Vantage Point Legal Services LLC

Beneficiary Designations

Also available to you is the use of a broad category of beneficiary designations that operate very much like the beneficiary designation you would find on a life insurance policy. Missouri statutes now provide for the use of beneficiary designations to effectuate the transfer of certain types of property at the time of death without having to go through probate and without the disadvantages of joint tenancies. Beneficiary designations cause property to avoid probate because their contractual nature serves to transfer and convey ownership of the asset or its proceeds to the named beneficiary immediately upon the death of the owner or owners without the necessity of going through probate.

WHAT KIND OF ASSETS CAN HAVE BENEFICIARY DESIGNATIONS?

These beneficiary designations include Payable On Death (“POD”) and Transfer On Death (“TOD”) Beneficiary Designations for personal property, and Beneficiary Deeds for real property. The persons who are to receive the property on the death of the original owner may be designated as beneficiaries for a wide range of assets, such as (a) life insurance policy proceeds, (b) IRAs, 401 (k) plans and other employee benefits, (c) bank accounts, CDs and other cash-like assets held at financial institutions [these are known as "Payable on Death" ("POD") Beneficiary Designations], (d) automobiles, motor vehicles, boats, trailers and other instruments of title, stocks, bonds and other securities, and securities accounts [these are known as "Transfer on Death" ("TOD") Beneficiary Designations], and (e) real estate such as your residence or any commercial or recreational real property [these are known as "Beneficiary Deeds," which are recorded in the Recorder of Deeds Office of the county in which the real estate is situated].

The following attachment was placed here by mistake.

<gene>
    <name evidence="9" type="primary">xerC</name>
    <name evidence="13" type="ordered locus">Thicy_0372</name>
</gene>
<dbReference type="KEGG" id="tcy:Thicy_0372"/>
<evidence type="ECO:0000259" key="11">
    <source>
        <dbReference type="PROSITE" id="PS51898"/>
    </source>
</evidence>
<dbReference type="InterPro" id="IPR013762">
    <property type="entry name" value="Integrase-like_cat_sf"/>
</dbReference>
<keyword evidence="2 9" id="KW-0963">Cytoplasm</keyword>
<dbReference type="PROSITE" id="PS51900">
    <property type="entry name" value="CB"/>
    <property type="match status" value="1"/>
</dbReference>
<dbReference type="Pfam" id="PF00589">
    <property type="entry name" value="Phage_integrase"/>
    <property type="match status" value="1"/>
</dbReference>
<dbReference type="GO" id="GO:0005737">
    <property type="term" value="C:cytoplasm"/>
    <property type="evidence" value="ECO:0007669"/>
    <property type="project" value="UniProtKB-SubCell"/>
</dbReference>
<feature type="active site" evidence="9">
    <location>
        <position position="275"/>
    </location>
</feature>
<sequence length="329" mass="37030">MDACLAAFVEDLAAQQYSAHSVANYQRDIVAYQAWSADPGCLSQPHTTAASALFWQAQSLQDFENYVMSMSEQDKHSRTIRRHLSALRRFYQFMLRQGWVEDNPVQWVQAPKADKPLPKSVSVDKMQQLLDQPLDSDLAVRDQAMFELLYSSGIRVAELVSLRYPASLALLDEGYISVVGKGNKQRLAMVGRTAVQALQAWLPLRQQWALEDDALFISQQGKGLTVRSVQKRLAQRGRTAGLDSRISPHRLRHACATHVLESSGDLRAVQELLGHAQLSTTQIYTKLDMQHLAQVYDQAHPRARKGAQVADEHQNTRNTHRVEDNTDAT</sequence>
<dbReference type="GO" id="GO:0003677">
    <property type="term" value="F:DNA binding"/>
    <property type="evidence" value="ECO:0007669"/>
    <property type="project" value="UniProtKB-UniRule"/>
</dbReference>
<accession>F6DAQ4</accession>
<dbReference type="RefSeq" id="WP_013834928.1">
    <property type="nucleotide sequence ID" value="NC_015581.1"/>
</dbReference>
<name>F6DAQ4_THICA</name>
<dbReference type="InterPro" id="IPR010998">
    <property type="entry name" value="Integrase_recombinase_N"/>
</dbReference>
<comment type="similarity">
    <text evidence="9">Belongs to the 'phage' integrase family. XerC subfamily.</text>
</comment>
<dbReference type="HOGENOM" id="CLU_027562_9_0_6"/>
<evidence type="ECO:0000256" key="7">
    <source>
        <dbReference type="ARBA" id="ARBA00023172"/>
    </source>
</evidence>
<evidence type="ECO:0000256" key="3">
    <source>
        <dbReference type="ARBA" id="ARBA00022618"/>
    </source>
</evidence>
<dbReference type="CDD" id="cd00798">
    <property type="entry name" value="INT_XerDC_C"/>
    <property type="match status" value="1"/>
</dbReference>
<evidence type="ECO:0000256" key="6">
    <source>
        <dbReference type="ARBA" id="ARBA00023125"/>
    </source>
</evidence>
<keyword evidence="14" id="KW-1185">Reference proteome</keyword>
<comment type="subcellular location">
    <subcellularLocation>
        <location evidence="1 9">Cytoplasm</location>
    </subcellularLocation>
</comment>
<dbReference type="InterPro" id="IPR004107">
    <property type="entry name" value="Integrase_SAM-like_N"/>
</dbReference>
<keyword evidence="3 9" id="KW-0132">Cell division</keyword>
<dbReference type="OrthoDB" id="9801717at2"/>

HOW DO BENEFICIARY DESIGNATIONS WORK?

POD and TOD beneficiary designations and beneficiary deeds are very popular because (a) they are fully revocable by the owner, (b) the account, asset proceeds or property passes directly to your named beneficiary without going through probate, (c) the consent of the beneficiary is not required in order to mortgage or sell the property, and (d) since no taxable “present interest” is transferred upon setting up the beneficiary designation, no gift tax liability is incurred at that time. The POD or TOD arrangement is preferable to joint tenancy in these respects.

ARE BENEFICIARY DESIGNATIONS AN ADEQUATE SUBSTITUTE FOR A WILL OR TRUST?

In spite of the many benefits they provide, when used alone and without proper advice, beneficiary designations are subject to many of the same disadvantages as jointly owned property. They are not intended to be an adequate substitute for a will or trust, because succession among intended beneficiaries usually cannot be adequately described or anticipated in a simple beneficiary designation. In fact, the best use of beneficiary designations is in close association with a revocable trust. They can be very useful in tying assets to a revocable trust, so that the assets pass directly into the revocable trust without first going through probate.

WHO CAN BEST ADVISE YOU ABOUT BENEFICIARY DESIGNATIONS?

You should not open any POD accounts or execute any TOD transfer on death instructions or beneficiary deeds without first consulting with an attorney who practices in the area of estate planning. He or she will be able to advise if a POD, TOD or Beneficiary Deed is right for you.